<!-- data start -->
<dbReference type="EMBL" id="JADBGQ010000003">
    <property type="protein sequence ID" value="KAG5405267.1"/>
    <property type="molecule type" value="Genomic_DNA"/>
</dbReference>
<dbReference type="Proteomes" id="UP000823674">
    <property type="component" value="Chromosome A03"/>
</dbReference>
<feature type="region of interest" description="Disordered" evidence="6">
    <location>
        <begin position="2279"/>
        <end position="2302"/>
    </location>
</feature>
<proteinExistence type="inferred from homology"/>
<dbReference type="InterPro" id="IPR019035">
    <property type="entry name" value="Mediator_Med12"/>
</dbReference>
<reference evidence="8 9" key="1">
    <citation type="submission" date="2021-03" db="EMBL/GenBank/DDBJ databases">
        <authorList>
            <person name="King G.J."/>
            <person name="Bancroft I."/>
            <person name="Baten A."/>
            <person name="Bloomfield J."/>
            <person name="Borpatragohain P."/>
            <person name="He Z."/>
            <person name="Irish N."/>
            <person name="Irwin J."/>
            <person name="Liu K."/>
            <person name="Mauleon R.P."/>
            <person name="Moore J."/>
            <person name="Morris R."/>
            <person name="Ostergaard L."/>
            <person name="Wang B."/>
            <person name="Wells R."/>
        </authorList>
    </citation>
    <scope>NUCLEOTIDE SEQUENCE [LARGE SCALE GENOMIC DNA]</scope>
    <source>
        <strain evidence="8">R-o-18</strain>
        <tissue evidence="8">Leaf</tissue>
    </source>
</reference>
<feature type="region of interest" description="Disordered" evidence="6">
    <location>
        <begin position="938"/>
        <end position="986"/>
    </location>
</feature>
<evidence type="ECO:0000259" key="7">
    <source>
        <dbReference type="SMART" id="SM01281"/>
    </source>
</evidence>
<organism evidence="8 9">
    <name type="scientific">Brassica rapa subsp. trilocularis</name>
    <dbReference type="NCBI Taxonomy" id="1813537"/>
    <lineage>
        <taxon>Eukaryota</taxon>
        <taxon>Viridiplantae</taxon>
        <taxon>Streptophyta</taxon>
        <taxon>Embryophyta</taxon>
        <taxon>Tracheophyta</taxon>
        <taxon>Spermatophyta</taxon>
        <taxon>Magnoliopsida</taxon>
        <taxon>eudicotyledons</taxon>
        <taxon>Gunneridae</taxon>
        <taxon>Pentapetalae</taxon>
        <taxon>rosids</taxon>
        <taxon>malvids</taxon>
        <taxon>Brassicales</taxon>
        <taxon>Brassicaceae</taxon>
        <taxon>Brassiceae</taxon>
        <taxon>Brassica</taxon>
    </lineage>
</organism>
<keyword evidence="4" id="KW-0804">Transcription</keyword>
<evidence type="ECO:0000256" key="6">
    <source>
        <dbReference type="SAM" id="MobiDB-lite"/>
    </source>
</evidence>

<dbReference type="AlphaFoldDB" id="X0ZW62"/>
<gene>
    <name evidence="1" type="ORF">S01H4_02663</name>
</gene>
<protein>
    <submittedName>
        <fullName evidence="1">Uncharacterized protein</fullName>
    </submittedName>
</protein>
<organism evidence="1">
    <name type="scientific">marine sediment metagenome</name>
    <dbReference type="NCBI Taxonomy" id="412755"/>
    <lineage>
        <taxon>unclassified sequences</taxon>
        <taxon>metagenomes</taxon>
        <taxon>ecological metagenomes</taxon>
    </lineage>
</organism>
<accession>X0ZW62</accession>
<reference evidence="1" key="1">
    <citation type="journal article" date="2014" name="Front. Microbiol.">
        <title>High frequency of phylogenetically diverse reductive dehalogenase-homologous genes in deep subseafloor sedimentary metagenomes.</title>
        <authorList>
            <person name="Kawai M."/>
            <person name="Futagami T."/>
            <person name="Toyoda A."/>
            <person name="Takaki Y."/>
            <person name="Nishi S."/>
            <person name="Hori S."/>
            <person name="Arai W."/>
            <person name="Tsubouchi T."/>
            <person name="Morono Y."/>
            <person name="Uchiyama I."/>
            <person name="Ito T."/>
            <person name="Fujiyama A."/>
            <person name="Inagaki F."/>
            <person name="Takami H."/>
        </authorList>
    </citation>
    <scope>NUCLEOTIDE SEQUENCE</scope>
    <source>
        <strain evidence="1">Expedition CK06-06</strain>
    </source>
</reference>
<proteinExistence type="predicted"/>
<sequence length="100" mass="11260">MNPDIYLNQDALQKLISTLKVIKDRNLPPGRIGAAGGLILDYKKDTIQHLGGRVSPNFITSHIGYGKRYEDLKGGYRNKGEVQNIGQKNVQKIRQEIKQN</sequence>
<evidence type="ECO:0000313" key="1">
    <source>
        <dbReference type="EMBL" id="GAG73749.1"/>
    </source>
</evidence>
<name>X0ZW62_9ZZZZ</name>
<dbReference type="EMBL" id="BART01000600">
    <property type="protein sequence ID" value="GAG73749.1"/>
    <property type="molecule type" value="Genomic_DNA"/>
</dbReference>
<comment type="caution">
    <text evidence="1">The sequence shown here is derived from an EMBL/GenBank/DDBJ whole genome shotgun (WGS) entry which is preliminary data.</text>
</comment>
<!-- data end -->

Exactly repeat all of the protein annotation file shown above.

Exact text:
<dbReference type="EMBL" id="JADBGQ010000003">
    <property type="protein sequence ID" value="KAG5405267.1"/>
    <property type="molecule type" value="Genomic_DNA"/>
</dbReference>
<dbReference type="Proteomes" id="UP000823674">
    <property type="component" value="Chromosome A03"/>
</dbReference>
<feature type="region of interest" description="Disordered" evidence="6">
    <location>
        <begin position="2279"/>
        <end position="2302"/>
    </location>
</feature>
<proteinExistence type="inferred from homology"/>
<dbReference type="InterPro" id="IPR019035">
    <property type="entry name" value="Mediator_Med12"/>
</dbReference>
<reference evidence="8 9" key="1">
    <citation type="submission" date="2021-03" db="EMBL/GenBank/DDBJ databases">
        <authorList>
            <person name="King G.J."/>
            <person name="Bancroft I."/>
            <person name="Baten A."/>
            <person name="Bloomfield J."/>
            <person name="Borpatragohain P."/>
            <person name="He Z."/>
            <person name="Irish N."/>
            <person name="Irwin J."/>
            <person name="Liu K."/>
            <person name="Mauleon R.P."/>
            <person name="Moore J."/>
            <person name="Morris R."/>
            <person name="Ostergaard L."/>
            <person name="Wang B."/>
            <person name="Wells R."/>
        </authorList>
    </citation>
    <scope>NUCLEOTIDE SEQUENCE [LARGE SCALE GENOMIC DNA]</scope>
    <source>
        <strain evidence="8">R-o-18</strain>
        <tissue evidence="8">Leaf</tissue>
    </source>
</reference>
<feature type="region of interest" description="Disordered" evidence="6">
    <location>
        <begin position="938"/>
        <end position="986"/>
    </location>
</feature>
<evidence type="ECO:0000259" key="7">
    <source>
        <dbReference type="SMART" id="SM01281"/>
    </source>
</evidence>
<organism evidence="8 9">
    <name type="scientific">Brassica rapa subsp. trilocularis</name>
    <dbReference type="NCBI Taxonomy" id="1813537"/>
    <lineage>
        <taxon>Eukaryota</taxon>
        <taxon>Viridiplantae</taxon>
        <taxon>Streptophyta</taxon>
        <taxon>Embryophyta</taxon>
        <taxon>Tracheophyta</taxon>
        <taxon>Spermatophyta</taxon>
        <taxon>Magnoliopsida</taxon>
        <taxon>eudicotyledons</taxon>
        <taxon>Gunneridae</taxon>
        <taxon>Pentapetalae</taxon>
        <taxon>rosids</taxon>
        <taxon>malvids</taxon>
        <taxon>Brassicales</taxon>
        <taxon>Brassicaceae</taxon>
        <taxon>Brassiceae</taxon>
        <taxon>Brassica</taxon>
    </lineage>
</organism>
<keyword evidence="4" id="KW-0804">Transcription</keyword>
<evidence type="ECO:0000256" key="6">
    <source>
        <dbReference type="SAM" id="MobiDB-lite"/>
    </source>
</evidence>

<dbReference type="AlphaFoldDB" id="X0ZW62"/>
<gene>
    <name evidence="1" type="ORF">S01H4_02663</name>
</gene>
<protein>
    <submittedName>
        <fullName evidence="1">Uncharacterized protein</fullName>
    </submittedName>
</protein>
<organism evidence="1">
    <name type="scientific">marine sediment metagenome</name>
    <dbReference type="NCBI Taxonomy" id="412755"/>
    <lineage>
        <taxon>unclassified sequences</taxon>
        <taxon>metagenomes</taxon>
        <taxon>ecological metagenomes</taxon>
    </lineage>
</organism>
<accession>X0ZW62</accession>
<reference evidence="1" key="1">
    <citation type="journal article" date="2014" name="Front. Microbiol.">
        <title>High frequency of phylogenetically diverse reductive dehalogenase-homologous genes in deep subseafloor sedimentary metagenomes.</title>
        <authorList>
            <person name="Kawai M."/>
            <person name="Futagami T."/>
            <person name="Toyoda A."/>
            <person name="Takaki Y."/>
            <person name="Nishi S."/>
            <person name="Hori S."/>
            <person name="Arai W."/>
            <person name="Tsubouchi T."/>
            <person name="Morono Y."/>
            <person name="Uchiyama I."/>
            <person name="Ito T."/>
            <person name="Fujiyama A."/>
            <person name="Inagaki F."/>
            <person name="Takami H."/>
        </authorList>
    </citation>
    <scope>NUCLEOTIDE SEQUENCE</scope>
    <source>
        <strain evidence="1">Expedition CK06-06</strain>
    </source>
</reference>
<proteinExistence type="predicted"/>
<sequence length="100" mass="11260">MNPDIYLNQDALQKLISTLKVIKDRNLPPGRIGAAGGLILDYKKDTIQHLGGRVSPNFITSHIGYGKRYEDLKGGYRNKGEVQNIGQKNVQKIRQEIKQN</sequence>
<evidence type="ECO:0000313" key="1">
    <source>
        <dbReference type="EMBL" id="GAG73749.1"/>
    </source>
</evidence>
<name>X0ZW62_9ZZZZ</name>
<dbReference type="EMBL" id="BART01000600">
    <property type="protein sequence ID" value="GAG73749.1"/>
    <property type="molecule type" value="Genomic_DNA"/>
</dbReference>
<comment type="caution">
    <text evidence="1">The sequence shown here is derived from an EMBL/GenBank/DDBJ whole genome shotgun (WGS) entry which is preliminary data.</text>
</comment>